Of course we all know Facebook is the fount of all evil, but this week I saw a post from a friend, which was sort of a chain letter that didn't make me want to pick out my eyes with rocks. It was a call to occupy Facebook with art

The post was a picture of Jake and Dinos Chapman's The Sum of alll Evil. The piece is as awesome as it is horrific, so I clicked like (as is the parlance) and commented my approval. However, my comment was then replied to, informing me I had been given Frida Kahlo.


Re-reading the initial post explained that by liking it, I consented to taking part in a sort of cultural sit-in. Not being a huge fan of Kahlo, I'm not very familiar with her work. She's the self-portrait lady, yeah?

I did some google research and found out a bit about her style and why she painted what she did. Started reading a bit of bio and before I knew what was going on I was learning about something. Something that wasn't javascript or CSS level 4 selectors and it was interesting, damnit.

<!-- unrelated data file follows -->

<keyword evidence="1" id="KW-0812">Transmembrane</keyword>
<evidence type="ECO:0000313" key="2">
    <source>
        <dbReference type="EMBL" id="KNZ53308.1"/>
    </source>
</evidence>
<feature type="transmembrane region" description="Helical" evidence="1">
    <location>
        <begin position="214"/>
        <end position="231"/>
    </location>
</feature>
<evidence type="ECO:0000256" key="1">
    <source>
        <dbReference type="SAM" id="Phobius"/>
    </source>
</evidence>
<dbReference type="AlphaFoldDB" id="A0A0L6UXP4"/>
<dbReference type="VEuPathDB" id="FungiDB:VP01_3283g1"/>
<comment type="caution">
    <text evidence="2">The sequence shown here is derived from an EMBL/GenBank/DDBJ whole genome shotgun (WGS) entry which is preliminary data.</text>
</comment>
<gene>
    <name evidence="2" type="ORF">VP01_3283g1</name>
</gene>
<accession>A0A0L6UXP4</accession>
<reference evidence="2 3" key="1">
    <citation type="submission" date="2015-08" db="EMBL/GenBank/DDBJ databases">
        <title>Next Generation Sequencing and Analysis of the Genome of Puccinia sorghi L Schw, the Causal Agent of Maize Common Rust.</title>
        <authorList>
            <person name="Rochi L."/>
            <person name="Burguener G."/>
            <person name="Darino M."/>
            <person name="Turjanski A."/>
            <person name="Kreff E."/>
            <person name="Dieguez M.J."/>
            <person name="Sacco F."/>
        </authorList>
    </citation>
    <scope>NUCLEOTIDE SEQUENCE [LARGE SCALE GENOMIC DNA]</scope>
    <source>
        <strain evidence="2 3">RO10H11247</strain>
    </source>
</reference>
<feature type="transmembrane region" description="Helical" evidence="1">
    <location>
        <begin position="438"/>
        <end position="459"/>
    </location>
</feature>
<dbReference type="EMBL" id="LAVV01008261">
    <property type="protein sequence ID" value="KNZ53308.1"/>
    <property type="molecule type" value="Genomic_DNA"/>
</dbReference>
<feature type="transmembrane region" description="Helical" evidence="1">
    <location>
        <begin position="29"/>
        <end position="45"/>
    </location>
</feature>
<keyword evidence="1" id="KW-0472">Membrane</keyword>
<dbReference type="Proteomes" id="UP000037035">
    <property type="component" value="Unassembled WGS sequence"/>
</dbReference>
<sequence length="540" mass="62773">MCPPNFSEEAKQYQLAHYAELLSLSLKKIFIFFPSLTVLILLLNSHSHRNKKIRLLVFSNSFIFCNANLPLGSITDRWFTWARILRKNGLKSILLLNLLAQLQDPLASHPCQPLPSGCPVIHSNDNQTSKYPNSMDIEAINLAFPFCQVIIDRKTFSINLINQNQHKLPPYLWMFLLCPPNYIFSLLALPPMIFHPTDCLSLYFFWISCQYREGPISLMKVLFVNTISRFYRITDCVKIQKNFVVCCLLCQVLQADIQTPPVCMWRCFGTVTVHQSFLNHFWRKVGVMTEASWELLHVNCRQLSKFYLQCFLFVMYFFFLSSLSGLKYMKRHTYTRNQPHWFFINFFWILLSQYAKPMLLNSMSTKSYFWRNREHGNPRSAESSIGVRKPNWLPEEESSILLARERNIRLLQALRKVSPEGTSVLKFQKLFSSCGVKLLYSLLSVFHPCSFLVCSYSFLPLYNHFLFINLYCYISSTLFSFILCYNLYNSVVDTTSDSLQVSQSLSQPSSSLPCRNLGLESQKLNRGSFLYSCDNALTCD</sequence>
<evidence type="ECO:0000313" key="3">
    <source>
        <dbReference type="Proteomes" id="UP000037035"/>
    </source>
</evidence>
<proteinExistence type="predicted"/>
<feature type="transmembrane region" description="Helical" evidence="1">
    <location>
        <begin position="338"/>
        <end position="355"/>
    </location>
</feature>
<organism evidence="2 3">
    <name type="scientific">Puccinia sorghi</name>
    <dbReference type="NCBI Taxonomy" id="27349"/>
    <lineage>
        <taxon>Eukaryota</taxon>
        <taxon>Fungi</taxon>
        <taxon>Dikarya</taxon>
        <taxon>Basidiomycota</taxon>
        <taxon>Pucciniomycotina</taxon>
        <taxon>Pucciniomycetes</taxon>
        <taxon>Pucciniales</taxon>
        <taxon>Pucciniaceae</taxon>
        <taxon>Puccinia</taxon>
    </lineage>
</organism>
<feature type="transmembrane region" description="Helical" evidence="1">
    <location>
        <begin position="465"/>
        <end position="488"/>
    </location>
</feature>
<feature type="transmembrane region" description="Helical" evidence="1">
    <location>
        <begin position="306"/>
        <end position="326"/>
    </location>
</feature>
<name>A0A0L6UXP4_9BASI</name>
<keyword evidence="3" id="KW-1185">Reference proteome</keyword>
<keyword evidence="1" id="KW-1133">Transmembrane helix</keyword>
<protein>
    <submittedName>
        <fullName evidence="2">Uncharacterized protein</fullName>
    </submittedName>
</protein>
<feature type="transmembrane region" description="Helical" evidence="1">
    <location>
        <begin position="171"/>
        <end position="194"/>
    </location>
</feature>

I eventually settled on this:

Weeping Coconuts (Cocos gimientes) by Frida Kahlo (1951)

I chose this because it's supposed to be very sad; As Kahlo got older she turned away from self-portraits and started painting still life. This was possibly due to the affect of prescription medication had on her ability to paint with the detail she'd used to ^1. Kahlo thought they would sell quicker and she and her husband, Diego Rivera, needed money to pay her medical bills ^2. However, despite this tragic tale, nothing about the actual image seems sad to me. In fact, a crying coconut seems absurdly funny.

It was painted as a gift to a friend, Elena Boder. Boder didn't like it and returned it, expecting Kahlo to offer her another one. She didn't. She just painted over the "For Elena Boder" bit and sold it ^3. Hence the message on the finished piece saying "Painted with great affection. Frida Kahlo"

Clearly an excellent sense of humour.

Header image attributed to velovotee from The Commons on Flickr